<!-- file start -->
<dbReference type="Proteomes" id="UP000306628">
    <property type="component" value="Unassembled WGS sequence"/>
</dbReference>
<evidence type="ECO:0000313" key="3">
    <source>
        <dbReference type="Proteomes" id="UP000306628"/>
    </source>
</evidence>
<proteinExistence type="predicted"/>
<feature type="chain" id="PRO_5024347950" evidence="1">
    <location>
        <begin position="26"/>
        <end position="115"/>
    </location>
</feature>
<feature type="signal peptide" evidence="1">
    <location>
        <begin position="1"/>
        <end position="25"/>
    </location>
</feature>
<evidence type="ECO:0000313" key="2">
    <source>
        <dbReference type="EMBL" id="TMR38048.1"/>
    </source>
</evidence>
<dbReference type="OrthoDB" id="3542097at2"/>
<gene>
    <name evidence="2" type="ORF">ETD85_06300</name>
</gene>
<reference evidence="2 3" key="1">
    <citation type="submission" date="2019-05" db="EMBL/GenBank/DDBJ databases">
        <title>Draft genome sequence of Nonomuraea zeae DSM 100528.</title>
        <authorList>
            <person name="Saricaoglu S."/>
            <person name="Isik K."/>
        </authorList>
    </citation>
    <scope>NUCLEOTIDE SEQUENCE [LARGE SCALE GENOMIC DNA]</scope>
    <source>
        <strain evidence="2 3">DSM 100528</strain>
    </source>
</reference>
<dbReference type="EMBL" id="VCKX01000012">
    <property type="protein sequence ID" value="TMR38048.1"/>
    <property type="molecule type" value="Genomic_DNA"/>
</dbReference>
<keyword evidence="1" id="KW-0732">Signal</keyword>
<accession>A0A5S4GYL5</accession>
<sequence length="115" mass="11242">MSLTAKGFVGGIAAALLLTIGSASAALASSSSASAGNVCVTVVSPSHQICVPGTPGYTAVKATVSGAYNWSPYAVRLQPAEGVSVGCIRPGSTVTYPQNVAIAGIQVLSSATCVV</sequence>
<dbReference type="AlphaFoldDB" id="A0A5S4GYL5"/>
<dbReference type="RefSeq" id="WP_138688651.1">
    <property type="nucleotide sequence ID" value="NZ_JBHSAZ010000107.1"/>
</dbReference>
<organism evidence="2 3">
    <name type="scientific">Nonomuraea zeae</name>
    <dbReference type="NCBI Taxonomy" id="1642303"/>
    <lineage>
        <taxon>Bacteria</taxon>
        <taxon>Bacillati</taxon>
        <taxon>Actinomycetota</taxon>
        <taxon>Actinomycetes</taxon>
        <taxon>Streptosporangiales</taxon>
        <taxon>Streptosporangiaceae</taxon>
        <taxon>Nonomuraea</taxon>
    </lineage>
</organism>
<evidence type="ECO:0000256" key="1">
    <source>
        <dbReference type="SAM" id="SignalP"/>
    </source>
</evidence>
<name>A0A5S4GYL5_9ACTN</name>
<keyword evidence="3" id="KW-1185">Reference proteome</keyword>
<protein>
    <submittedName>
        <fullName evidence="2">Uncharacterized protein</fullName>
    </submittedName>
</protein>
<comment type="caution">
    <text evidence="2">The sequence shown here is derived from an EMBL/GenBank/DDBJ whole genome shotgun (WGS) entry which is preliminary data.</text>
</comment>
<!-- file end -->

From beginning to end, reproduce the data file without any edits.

<dbReference type="Proteomes" id="UP000306628">
    <property type="component" value="Unassembled WGS sequence"/>
</dbReference>
<evidence type="ECO:0000313" key="3">
    <source>
        <dbReference type="Proteomes" id="UP000306628"/>
    </source>
</evidence>
<proteinExistence type="predicted"/>
<feature type="chain" id="PRO_5024347950" evidence="1">
    <location>
        <begin position="26"/>
        <end position="115"/>
    </location>
</feature>
<feature type="signal peptide" evidence="1">
    <location>
        <begin position="1"/>
        <end position="25"/>
    </location>
</feature>
<evidence type="ECO:0000313" key="2">
    <source>
        <dbReference type="EMBL" id="TMR38048.1"/>
    </source>
</evidence>
<dbReference type="OrthoDB" id="3542097at2"/>
<gene>
    <name evidence="2" type="ORF">ETD85_06300</name>
</gene>
<reference evidence="2 3" key="1">
    <citation type="submission" date="2019-05" db="EMBL/GenBank/DDBJ databases">
        <title>Draft genome sequence of Nonomuraea zeae DSM 100528.</title>
        <authorList>
            <person name="Saricaoglu S."/>
            <person name="Isik K."/>
        </authorList>
    </citation>
    <scope>NUCLEOTIDE SEQUENCE [LARGE SCALE GENOMIC DNA]</scope>
    <source>
        <strain evidence="2 3">DSM 100528</strain>
    </source>
</reference>
<dbReference type="EMBL" id="VCKX01000012">
    <property type="protein sequence ID" value="TMR38048.1"/>
    <property type="molecule type" value="Genomic_DNA"/>
</dbReference>
<keyword evidence="1" id="KW-0732">Signal</keyword>
<accession>A0A5S4GYL5</accession>
<sequence length="115" mass="11242">MSLTAKGFVGGIAAALLLTIGSASAALASSSSASAGNVCVTVVSPSHQICVPGTPGYTAVKATVSGAYNWSPYAVRLQPAEGVSVGCIRPGSTVTYPQNVAIAGIQVLSSATCVV</sequence>
<dbReference type="AlphaFoldDB" id="A0A5S4GYL5"/>
<dbReference type="RefSeq" id="WP_138688651.1">
    <property type="nucleotide sequence ID" value="NZ_JBHSAZ010000107.1"/>
</dbReference>
<organism evidence="2 3">
    <name type="scientific">Nonomuraea zeae</name>
    <dbReference type="NCBI Taxonomy" id="1642303"/>
    <lineage>
        <taxon>Bacteria</taxon>
        <taxon>Bacillati</taxon>
        <taxon>Actinomycetota</taxon>
        <taxon>Actinomycetes</taxon>
        <taxon>Streptosporangiales</taxon>
        <taxon>Streptosporangiaceae</taxon>
        <taxon>Nonomuraea</taxon>
    </lineage>
</organism>
<evidence type="ECO:0000256" key="1">
    <source>
        <dbReference type="SAM" id="SignalP"/>
    </source>
</evidence>
<name>A0A5S4GYL5_9ACTN</name>
<keyword evidence="3" id="KW-1185">Reference proteome</keyword>
<protein>
    <submittedName>
        <fullName evidence="2">Uncharacterized protein</fullName>
    </submittedName>
</protein>
<comment type="caution">
    <text evidence="2">The sequence shown here is derived from an EMBL/GenBank/DDBJ whole genome shotgun (WGS) entry which is preliminary data.</text>
</comment>